Ford Europe has announced that it will be able to reduce the CO2 levels across its entire fleet without having to pay fines under the new, tougher European Union emissions standards. New, more strict European Union emissions targets were implemented this year. Part of the plan to meet those emissions standards was the rollout of 14 new electrified vehicle models in 2020.
Ford global automotive head, Joe Hinrichs, said that the automaker’s plan was product-driven, noting that Ford Europe doesn’t expect to incur any fines or have to pool with anyone else or purchase credits. Ford announced last week that Hinrichs was retiring and would be replaced by Jim Farley. The goal Ford has to hit to avoid penalties is a CO2 target of 96.6 grams per kilometer in 2021.
The new target is significantly stricter than in 2018 when the figure was 122.7 grams per kilometer. Ford is relying mostly on hybrid vehicles, such as its new mild-hybrid Ford Puma. The all-electric Ford Mustang Mach-E will certainly help and is planned to go on sale in Europe by the end of the year. Ford also has the new Kuga compact SUV that is offered in a plug-in hybrid, full-hybrid, and mild-hybrid versions.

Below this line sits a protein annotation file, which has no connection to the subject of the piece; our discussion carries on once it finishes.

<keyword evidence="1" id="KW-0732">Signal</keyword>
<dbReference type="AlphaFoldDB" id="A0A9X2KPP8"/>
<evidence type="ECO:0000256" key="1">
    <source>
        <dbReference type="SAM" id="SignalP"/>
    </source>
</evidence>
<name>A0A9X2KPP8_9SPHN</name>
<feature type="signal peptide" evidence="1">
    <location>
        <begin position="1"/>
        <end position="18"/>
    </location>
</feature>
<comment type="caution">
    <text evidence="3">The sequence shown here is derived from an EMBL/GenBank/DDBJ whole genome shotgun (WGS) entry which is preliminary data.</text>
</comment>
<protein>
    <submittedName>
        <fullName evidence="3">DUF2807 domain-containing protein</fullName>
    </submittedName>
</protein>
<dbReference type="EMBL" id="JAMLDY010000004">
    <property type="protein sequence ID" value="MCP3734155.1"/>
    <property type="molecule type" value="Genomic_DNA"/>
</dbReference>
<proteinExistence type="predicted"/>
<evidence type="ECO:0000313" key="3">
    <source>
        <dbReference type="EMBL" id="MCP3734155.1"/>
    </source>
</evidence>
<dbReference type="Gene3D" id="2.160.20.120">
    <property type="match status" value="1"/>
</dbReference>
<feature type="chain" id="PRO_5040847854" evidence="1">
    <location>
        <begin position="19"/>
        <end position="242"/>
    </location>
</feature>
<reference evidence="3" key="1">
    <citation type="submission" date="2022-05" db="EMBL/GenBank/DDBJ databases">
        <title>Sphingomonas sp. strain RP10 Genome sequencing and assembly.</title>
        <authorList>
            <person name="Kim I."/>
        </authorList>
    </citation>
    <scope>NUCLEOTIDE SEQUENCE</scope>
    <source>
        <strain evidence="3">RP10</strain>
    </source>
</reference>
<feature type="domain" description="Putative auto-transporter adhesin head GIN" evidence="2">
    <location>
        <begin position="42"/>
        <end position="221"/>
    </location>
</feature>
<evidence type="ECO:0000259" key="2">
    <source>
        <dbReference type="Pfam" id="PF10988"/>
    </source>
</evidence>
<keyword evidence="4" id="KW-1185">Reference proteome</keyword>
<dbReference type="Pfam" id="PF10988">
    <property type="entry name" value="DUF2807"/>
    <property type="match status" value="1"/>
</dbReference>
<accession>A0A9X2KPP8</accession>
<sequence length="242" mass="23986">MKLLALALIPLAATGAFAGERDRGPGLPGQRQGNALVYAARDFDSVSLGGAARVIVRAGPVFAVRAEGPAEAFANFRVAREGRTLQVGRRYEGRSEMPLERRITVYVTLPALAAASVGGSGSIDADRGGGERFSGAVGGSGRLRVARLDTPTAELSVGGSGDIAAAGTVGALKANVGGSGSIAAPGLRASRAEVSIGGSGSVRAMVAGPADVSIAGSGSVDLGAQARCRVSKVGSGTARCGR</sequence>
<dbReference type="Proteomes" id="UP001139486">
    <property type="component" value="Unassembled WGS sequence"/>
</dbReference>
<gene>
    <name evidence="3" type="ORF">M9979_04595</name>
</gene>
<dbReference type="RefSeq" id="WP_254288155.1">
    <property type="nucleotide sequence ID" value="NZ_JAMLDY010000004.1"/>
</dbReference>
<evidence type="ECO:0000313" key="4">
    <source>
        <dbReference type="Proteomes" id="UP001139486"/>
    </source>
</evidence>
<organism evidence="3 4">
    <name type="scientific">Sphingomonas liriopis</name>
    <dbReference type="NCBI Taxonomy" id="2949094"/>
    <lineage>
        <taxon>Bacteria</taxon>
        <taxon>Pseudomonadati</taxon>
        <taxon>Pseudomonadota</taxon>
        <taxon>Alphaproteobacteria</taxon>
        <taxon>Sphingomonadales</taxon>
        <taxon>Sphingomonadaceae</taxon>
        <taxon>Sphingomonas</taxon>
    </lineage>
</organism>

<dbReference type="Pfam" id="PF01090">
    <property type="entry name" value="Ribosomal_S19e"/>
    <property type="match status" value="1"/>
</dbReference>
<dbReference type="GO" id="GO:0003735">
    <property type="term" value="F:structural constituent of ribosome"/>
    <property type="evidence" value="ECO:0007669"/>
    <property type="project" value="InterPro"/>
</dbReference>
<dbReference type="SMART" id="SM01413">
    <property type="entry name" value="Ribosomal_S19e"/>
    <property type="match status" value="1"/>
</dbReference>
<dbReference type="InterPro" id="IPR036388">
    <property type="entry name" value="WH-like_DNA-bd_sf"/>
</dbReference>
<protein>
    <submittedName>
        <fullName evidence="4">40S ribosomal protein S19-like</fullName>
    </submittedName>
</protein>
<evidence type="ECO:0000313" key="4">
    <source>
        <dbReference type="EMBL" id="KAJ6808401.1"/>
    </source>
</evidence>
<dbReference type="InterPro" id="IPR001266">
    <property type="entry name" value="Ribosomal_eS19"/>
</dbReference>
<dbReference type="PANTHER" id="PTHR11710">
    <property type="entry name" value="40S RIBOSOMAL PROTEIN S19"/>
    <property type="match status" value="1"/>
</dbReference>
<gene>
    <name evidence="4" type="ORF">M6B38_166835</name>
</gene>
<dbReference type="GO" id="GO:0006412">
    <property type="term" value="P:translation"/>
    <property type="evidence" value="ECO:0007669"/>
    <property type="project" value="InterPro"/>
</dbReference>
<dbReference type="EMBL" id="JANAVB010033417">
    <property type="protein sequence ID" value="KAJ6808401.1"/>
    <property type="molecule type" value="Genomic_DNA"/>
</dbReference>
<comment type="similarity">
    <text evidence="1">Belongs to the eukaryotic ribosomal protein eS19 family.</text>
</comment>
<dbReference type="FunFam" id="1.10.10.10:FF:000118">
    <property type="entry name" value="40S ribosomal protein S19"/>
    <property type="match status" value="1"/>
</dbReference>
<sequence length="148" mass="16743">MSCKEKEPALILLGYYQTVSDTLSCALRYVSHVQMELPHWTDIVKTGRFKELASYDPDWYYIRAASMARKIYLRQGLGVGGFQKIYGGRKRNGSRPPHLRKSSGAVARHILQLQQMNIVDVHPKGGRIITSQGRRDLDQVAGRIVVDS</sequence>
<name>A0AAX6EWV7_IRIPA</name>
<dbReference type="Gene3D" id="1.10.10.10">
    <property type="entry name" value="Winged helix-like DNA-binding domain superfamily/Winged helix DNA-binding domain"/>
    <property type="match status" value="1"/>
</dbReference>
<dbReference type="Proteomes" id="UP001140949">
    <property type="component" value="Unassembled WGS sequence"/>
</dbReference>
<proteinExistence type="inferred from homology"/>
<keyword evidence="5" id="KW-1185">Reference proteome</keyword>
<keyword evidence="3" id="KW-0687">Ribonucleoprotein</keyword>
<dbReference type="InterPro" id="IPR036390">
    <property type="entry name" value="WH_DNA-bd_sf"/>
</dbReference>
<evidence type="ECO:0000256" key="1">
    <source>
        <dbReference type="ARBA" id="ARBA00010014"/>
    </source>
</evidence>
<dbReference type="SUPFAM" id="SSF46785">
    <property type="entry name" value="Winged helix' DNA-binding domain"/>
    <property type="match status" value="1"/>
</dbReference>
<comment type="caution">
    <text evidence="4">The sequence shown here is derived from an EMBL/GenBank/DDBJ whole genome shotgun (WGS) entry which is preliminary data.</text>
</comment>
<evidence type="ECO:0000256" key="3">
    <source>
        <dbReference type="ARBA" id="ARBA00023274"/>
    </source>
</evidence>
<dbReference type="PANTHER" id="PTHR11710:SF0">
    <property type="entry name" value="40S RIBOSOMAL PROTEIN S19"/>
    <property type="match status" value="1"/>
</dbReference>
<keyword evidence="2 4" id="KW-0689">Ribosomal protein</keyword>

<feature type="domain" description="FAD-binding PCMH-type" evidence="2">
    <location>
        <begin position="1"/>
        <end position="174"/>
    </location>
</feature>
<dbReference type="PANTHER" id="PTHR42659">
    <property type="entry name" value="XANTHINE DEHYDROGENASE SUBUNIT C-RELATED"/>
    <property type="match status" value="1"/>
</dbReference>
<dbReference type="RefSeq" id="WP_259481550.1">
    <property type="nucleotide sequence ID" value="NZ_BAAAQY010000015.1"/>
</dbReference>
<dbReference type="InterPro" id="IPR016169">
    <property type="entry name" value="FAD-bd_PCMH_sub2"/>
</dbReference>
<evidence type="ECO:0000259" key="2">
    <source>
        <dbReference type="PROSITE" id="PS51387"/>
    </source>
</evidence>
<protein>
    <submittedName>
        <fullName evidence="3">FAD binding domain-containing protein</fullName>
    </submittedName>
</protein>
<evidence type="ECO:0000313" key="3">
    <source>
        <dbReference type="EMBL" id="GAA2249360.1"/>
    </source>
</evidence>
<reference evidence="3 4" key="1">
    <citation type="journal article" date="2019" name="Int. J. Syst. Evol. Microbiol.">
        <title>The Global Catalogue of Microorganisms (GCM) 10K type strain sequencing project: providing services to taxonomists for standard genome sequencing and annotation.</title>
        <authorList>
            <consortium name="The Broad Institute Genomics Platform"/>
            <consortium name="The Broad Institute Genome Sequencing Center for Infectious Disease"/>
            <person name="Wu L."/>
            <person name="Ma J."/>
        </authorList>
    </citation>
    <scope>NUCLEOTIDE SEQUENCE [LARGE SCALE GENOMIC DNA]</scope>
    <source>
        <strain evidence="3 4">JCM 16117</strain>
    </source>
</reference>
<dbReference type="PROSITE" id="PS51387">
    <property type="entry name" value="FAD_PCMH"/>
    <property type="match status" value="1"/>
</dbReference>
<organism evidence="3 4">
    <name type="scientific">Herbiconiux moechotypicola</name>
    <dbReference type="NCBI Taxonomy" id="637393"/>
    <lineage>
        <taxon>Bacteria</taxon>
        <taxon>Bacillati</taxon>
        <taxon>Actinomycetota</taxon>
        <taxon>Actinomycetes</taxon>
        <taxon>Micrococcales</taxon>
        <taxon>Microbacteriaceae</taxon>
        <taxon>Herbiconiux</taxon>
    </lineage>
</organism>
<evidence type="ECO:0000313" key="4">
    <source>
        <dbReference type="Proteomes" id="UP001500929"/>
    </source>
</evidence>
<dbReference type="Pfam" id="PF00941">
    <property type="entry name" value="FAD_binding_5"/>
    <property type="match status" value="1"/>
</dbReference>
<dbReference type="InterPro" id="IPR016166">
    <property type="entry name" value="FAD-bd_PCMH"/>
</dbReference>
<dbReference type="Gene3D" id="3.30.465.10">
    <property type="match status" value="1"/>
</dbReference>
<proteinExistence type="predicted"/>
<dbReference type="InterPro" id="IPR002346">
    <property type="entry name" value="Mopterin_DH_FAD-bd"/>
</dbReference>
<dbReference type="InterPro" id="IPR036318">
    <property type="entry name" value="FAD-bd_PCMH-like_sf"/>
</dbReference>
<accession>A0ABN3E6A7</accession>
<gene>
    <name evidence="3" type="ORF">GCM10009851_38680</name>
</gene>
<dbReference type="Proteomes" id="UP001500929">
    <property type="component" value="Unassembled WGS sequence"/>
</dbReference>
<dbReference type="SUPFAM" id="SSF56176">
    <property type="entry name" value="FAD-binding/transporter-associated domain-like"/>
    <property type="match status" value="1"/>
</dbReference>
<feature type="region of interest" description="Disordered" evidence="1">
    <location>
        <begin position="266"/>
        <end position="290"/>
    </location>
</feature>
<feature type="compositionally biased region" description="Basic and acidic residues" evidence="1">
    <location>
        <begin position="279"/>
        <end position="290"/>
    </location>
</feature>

Europe continues to be a tough market for Ford, which reported a profit of $21 million in Q4 2019. That is a massive improvement compared to the $199 million loss in Q4 2018, with the improvement laid directly at the feet of Ford’s restructuring operations in Europe and Russia. Despite a profit in the last quarter of the year, Ford posted a significant loss in Europe for all of 2019 of $47 million. Ford did take a $1.2 billion charge as part of its restructuring efforts in Europe, which saw the company cutting 12,000 jobs and closing or selling off six of its manufacturing plants.
Source: Automotive News